I love reading this blog because I get so much useful information. I think authors need to include more bathing scenes in their books. I remember reading a Roberta Gellis where the heroine prepares a bath for the hero, who is not her husband, because it was apparently the custom in medieval england. I think she even helps to wash his back.

Michelle Buonfiglio said...

This is so disturbing at breakfast. Yet I'm reminded of that Roman habit of bathing by rubbing olive oil, then salt or sand and scraping the residue from the body. I'm sure I'd rather go w/out bathing than do the oil/salt thing before hanging in the Italian climate. Unless it was more like a spa treatment.

Loretta, were courtesans expected to bath more often? Did the Eastern bathing habits influence the preparations, perhaps, in effort to be more exotic once Europe became all agog over things Turkish and the seraglio, etc? I'm assuming the harem women were very clean because they'd have followed a religious tradition?

Nessa, as a kid, I'd have loved growing up in your house if it meant bathing less often. :).

Vanessa Kelly said...

Michelle, three brothers and an older sister - one bathroom to share.

Loretta Chase said...

Wright's book mentions that in the U.S. in the 1950s, TVs outnumbered bathtubs. But in all times and places there are going to be variations, and this is the point Susan and I hope to get across this week. As Margaret mentions, there were public baths. Some in London dated to Roman times and were still in use in the Victorian era. Regarding Brummell: "his 'ablutions,' it was said, 'would have gained him a reputation for sanctity in a Mahomedan country,'" according to the Kelly book.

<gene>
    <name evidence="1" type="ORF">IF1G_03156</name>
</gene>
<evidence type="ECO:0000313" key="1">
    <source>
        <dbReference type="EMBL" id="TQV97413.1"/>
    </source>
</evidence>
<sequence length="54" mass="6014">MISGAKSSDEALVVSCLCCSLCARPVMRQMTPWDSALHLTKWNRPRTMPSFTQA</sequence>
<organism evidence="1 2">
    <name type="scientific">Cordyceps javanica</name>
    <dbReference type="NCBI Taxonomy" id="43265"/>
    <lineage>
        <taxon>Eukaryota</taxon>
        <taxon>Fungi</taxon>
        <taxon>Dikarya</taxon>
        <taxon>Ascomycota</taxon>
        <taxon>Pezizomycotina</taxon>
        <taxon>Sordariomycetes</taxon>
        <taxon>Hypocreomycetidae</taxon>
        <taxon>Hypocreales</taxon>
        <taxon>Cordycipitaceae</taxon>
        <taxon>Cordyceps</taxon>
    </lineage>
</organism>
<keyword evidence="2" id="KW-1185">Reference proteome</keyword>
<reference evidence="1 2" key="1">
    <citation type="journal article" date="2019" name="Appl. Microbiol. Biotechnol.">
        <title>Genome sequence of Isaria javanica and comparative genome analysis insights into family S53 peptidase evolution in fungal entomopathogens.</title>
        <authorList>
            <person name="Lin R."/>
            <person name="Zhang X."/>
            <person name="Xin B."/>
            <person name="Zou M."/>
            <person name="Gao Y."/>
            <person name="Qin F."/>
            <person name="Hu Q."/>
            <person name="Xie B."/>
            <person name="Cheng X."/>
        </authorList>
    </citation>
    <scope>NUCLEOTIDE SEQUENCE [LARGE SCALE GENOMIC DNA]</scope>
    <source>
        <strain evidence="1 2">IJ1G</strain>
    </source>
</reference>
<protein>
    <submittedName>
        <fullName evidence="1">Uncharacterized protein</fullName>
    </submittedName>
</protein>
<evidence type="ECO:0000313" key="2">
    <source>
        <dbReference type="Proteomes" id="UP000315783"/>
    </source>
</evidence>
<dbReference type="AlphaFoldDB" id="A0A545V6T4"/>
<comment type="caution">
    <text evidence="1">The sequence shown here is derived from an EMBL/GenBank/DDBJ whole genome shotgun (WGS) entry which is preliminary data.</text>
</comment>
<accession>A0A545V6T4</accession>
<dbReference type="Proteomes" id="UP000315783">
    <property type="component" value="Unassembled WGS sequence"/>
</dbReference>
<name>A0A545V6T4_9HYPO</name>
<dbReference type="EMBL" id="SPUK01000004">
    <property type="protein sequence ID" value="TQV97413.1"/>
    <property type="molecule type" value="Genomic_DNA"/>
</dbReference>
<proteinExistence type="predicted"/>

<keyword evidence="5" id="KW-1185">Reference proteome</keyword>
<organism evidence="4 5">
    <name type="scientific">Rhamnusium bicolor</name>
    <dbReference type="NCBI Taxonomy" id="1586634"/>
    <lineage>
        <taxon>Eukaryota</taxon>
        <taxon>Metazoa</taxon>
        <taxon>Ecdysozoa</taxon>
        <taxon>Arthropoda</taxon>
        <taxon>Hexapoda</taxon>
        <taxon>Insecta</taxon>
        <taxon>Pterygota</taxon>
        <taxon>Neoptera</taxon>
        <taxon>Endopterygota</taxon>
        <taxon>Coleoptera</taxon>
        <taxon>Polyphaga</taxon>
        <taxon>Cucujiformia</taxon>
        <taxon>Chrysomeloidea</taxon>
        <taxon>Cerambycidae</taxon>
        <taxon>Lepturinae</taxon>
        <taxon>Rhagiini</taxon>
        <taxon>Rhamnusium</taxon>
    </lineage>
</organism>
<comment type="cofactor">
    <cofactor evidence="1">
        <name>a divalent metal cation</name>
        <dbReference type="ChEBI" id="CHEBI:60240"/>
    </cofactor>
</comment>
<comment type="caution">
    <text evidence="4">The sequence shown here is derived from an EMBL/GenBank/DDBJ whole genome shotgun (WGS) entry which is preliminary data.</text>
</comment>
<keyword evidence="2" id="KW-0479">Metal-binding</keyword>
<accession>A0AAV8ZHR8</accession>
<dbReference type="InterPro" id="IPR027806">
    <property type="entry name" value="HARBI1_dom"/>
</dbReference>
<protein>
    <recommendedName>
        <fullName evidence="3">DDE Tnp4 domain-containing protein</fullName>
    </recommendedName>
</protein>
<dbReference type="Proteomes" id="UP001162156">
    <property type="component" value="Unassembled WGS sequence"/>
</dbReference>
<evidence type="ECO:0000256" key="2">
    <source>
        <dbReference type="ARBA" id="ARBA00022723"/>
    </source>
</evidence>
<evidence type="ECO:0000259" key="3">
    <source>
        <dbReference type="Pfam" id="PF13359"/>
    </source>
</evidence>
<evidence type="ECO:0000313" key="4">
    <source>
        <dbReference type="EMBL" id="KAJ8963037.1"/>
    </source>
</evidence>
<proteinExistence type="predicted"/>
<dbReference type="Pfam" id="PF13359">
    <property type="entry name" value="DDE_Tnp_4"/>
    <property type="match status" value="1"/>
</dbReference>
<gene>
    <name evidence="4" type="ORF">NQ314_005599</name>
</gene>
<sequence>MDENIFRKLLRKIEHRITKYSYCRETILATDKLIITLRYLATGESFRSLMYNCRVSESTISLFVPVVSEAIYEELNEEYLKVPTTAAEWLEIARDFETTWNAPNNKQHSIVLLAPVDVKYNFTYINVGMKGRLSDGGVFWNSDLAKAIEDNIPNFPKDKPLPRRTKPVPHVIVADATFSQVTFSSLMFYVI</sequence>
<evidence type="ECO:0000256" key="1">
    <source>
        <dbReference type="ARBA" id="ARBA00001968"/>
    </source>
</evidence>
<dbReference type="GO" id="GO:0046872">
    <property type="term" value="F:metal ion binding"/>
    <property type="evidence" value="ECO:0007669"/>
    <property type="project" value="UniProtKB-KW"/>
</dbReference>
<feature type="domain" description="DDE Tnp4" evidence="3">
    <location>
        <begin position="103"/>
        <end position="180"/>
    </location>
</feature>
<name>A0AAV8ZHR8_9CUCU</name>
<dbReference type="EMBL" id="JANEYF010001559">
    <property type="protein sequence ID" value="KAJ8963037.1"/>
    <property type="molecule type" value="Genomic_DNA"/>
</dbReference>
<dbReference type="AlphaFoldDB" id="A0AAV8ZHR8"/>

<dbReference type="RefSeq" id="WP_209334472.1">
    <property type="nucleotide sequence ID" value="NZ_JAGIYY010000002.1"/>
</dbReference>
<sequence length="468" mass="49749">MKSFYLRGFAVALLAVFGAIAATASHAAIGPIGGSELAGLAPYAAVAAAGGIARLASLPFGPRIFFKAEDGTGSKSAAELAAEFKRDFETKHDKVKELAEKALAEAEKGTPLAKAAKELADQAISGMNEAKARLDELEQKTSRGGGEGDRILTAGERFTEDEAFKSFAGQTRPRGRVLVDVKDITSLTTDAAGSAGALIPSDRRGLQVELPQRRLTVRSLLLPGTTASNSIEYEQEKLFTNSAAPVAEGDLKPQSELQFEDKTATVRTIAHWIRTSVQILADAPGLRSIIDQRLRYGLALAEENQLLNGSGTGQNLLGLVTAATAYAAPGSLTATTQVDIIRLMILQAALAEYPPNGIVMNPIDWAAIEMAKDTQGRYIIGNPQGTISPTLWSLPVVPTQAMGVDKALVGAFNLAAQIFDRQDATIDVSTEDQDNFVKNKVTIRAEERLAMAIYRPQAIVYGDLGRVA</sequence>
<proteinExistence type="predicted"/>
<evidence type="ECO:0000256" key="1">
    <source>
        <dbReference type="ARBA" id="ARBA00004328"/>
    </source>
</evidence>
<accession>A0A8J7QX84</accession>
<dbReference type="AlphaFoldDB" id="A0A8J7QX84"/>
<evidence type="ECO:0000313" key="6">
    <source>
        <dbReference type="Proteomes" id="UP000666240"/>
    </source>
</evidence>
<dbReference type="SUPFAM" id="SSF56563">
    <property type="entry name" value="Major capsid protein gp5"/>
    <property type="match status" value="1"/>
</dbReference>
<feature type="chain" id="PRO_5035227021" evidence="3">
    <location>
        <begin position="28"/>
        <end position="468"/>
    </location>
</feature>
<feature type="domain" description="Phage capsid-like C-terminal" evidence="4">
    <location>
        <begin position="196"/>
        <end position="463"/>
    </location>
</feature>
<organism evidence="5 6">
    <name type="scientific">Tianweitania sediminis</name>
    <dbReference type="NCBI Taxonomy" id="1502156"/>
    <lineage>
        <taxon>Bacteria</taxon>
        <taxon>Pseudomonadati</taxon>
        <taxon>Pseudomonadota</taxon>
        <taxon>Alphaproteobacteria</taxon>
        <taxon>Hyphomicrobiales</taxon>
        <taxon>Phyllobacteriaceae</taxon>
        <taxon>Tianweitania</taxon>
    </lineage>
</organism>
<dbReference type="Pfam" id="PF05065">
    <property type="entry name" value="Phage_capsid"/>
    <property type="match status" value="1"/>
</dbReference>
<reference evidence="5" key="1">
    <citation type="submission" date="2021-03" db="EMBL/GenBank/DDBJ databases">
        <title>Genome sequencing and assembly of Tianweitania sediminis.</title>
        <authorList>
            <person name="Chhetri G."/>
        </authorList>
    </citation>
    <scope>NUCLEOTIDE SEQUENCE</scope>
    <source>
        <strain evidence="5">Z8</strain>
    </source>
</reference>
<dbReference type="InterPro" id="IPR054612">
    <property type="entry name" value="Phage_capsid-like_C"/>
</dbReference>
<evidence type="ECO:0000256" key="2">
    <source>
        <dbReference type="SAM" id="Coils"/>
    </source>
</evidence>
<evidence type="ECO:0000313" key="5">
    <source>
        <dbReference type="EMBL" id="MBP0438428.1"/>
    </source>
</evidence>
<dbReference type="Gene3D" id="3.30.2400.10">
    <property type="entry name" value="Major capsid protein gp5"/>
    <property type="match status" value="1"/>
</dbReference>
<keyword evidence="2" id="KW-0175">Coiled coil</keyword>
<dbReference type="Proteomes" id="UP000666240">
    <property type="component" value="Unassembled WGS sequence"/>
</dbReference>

Loretta Chase said...

I spent part of my honeymoon at a farmhouse in the mountains of Virginia. An outhouse. A bathtub in the kitchen, but the running water was the spring outside the house. It takes a long time to heat up enough water for even a shallow bath--and that's using an electric stove (yes--no plumbing, but thanks to the Roosevelt electrification projects, there was electricity). So I keep coming back to the idea that you have to be highly motivated to bathe daily and you need to be in the right environment. Michelle, an expensive courtesan in nice digs could bathe daily. But we have to acknowledge that it's easier for the highly privileged classes, and to theorize that public baths were more common and more commonly used in hot climates. One might wish to recreate the practices of the east, but it's not going to be easy in early 19th C London. Still, that gives a writer lots of leeway, and I think I can keep my protagonists clean and decent without being historically incorrect.

Loretta Chase said...

Elizabeth, I agree about bathing scenes. I love them and use them in most of my books--which is why I've accumulated so much material on the subject. That and prurient interest, of course.

theo said...

My dad was born in the UP of Michigan around the turn of the century. He bathed every day, every day of his life, taking a sponge bath. Rarely did he get into a shower and never in a tub. His mother was a very proper Englishwoman who insisted her family always be clean (and she was born in the 1880's-go figure) so I'm thinking it wasn't just a cultural but also a regional and class thing (they were a fairly wealthy family whose father squandered their money).

It always irritates me to read people's comments on any historical novel where they insist people didn't bathe. Quite obviously they did, and often! :-)

The Victorian Times said...

Ladies, your blog is a delight to the senses and so well researched. Love it.
Rosa